Gemma Lousley, Policy and Research Coordinator at Women for Refugee Women, said:
“The ‘Adults at Risk’ policy, introduced in 2016 to supposedly reduce the number of vulnerable people in detention, has consistently been found not to have achieved this. During the coronavirus pandemic, the situation for vulnerable people in detention has become even worse. The detention of thousands of people who are potentially trafficking victims cannot be understood as the result of unresolved ‘problems’ or ‘deficiencies’ within an overall well-intentioned system. Rather, it is the inevitable outcome of the hostile and neglectful system that has been put in place.”
“The consequences of ‘Adults at Risk’ demonstrate that ‘reform’ of the detention system and minor policy changes will not stop people who are vulnerable from being detained. The only way to achieve this is to dismantle the UK’s institutionally racist and cruel immigration detention system.”
Rudy Schulkind, Research and Policy Co-ordinator at Bail for Immigration Detainees (BID) said:
“These numbers show the staggering extent of the government’s failure to protect victims of trafficking from detention. Immigration detainees are deprived of their liberty in prison-like conditions, with no idea of when or where they will be released to. This is difficult enough for anybody. For survivors of trafficking, the experience is frequently re-traumatising and we encounter people whose mental health has deteriorated significantly as a result of detention. There is a lack of quality independent immigration advice which is essential for people entering the NRM.”
“Furthermore the only first responder in Immigration Removal Centres is the same authority responsible for maintaining detention and executing enforced removal from the UK. Clearly immigration detention is not a conducive environment to the disclosure of trafficking or other traumatic experiences. There may be many others who go through the detention system and are released or deported from the UK without ever having been identified as a victim of trafficking.
Sarah Teather, UK Director of Jesuit Refugee Service, said:
“These statistics are further compelling evidence of the reality JRS UK’s detention outreach team see time and again: victims of trafficking are routinely held in immigration detention. This incarceration brings back memories of abuse at the hands of traffickers. This happens because, too often, immigration control is prioritised over identifying and protecting victims. This needs to change. If we are serious about combatting trafficking, we need to stop incarcerating those victim to it.”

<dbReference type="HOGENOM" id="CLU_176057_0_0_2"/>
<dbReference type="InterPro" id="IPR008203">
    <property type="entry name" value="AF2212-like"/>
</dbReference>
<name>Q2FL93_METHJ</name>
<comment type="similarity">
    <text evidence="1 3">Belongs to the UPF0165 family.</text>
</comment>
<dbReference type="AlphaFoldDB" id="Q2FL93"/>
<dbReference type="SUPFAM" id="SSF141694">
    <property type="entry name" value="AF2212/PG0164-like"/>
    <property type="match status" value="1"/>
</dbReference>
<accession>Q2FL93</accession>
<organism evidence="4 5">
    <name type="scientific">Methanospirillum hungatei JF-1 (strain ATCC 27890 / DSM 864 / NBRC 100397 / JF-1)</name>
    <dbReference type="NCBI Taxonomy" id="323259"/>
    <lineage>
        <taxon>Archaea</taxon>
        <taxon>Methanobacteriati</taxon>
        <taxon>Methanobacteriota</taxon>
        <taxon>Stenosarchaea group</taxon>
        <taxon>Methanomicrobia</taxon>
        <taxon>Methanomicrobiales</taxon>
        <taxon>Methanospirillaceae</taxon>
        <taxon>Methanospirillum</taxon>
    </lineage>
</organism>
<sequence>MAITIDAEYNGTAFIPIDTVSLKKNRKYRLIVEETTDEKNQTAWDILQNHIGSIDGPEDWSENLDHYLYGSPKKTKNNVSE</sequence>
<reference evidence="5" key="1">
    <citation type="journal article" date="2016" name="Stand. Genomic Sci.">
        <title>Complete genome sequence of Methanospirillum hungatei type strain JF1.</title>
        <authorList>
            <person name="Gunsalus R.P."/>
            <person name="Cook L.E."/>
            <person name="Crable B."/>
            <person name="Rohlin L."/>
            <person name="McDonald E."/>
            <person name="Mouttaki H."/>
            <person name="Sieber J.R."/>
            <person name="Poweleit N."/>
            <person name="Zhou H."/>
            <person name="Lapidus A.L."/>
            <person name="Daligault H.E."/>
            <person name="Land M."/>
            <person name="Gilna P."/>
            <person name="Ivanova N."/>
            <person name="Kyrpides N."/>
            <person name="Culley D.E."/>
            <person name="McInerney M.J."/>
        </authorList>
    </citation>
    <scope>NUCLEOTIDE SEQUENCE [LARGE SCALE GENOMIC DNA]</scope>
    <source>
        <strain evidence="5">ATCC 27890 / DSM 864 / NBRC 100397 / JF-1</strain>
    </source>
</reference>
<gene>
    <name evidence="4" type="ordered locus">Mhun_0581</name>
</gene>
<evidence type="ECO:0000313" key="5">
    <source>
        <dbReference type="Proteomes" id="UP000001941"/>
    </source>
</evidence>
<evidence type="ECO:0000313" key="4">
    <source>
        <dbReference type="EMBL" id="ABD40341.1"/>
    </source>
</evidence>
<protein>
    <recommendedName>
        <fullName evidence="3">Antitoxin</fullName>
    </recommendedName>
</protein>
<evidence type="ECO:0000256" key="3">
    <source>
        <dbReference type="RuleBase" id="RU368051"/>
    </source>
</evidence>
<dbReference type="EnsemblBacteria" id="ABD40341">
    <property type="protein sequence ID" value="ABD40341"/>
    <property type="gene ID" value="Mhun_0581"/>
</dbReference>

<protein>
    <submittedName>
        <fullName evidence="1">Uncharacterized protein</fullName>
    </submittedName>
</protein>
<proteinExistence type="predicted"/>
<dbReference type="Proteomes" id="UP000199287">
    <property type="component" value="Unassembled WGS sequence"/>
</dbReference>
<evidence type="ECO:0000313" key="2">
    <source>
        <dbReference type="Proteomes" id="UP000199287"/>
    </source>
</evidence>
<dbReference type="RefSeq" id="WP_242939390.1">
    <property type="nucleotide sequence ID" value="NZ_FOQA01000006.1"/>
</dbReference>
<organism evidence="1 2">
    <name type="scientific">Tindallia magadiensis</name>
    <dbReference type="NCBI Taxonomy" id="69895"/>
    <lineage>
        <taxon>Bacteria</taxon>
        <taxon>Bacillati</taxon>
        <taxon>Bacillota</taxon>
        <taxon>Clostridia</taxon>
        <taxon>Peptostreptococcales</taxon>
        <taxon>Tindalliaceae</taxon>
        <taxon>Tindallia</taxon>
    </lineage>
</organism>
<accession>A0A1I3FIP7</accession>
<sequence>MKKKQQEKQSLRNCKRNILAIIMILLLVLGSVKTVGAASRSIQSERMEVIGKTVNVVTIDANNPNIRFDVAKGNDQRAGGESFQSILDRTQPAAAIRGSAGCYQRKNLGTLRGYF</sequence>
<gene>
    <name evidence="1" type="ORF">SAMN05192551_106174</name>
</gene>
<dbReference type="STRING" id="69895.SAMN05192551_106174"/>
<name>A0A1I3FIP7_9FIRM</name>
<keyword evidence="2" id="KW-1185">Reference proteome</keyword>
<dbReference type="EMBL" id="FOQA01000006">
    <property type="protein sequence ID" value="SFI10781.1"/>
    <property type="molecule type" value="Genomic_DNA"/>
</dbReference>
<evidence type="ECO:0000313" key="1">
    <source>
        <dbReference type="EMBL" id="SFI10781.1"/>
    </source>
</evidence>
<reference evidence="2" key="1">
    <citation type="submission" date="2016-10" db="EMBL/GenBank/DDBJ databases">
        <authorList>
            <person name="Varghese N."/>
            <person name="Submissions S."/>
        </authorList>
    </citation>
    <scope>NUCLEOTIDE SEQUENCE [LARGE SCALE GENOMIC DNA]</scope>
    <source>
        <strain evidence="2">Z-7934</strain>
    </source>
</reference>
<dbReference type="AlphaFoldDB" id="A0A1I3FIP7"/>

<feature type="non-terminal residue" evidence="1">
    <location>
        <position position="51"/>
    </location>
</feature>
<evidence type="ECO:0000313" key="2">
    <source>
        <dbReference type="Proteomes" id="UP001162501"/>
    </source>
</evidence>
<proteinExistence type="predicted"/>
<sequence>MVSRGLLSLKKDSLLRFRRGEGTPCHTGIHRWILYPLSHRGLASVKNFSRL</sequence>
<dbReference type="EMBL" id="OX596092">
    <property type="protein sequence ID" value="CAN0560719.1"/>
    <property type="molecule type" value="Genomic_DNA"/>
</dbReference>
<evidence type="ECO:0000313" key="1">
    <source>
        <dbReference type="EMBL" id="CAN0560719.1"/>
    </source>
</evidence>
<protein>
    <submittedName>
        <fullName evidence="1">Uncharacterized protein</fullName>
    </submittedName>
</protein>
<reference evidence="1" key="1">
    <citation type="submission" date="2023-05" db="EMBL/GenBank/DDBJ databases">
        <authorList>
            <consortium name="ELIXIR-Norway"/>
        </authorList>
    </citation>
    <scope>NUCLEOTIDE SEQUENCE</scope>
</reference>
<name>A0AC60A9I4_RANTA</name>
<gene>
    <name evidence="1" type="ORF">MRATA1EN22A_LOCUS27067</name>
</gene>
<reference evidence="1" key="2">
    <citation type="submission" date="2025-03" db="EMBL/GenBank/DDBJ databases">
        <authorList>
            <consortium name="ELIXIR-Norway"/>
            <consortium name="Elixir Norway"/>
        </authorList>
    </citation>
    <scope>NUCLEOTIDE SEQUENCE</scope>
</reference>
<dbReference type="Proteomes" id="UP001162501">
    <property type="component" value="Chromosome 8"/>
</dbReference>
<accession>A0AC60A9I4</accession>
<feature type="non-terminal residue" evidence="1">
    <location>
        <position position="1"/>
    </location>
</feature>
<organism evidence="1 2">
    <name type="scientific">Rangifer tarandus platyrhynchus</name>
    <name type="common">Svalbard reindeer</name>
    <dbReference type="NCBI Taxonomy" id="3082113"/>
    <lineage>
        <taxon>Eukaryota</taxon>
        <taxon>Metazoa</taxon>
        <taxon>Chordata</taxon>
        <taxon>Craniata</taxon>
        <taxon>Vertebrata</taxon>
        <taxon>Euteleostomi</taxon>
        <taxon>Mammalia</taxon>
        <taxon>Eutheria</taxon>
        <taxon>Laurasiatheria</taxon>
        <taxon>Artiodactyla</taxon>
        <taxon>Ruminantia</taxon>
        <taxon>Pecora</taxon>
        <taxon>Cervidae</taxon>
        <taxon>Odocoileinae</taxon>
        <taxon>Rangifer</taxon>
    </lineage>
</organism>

Kate Roberts, UK & Europe Programme Manager at Anti Slavery International, said:
“The UK needs to prioritise a human response to trafficking, which treats people as individuals and which focuses on their needs and priorities. There needs to be a support system which is independent of immigration control from start to finish, and which gives people choices and options, supporting them to put their exploitation behind them and to begin to rebuild their lives.
To go from exploitation to immigration detention is the opposite of this. From initial identification and support to the provision of security, immigration controls remove people’s options, playing into the hands of traffickers.”
Maria Thomas, Solicitor at Duncan Lewis’ Public Law team, said:
“We believe that the Secretary of State’s practice of truncating asylum screening interviews, pursuant to an unpublished policy, has contributed to the detention of hundreds of vulnerable trafficking survivors. By failing to ask asylum seekers about their route of travel, those who had suffered horrific abuse and exploitation in Libya were detained and processed for removal when they should have been identified for support. This practice has undoubtedly added to the traumatisation and anguish already suffered by these individuals whilst exploited and enslaved.”
*’Trafficking indicator’ refers to anyone who has been referred as a suspected victim to the UK’s modern slavery framework (the National Referral Mechanism). Some of this total has been ‘rejected’ as victims, but are majority are recognised as potential victims by the Home Office (71%)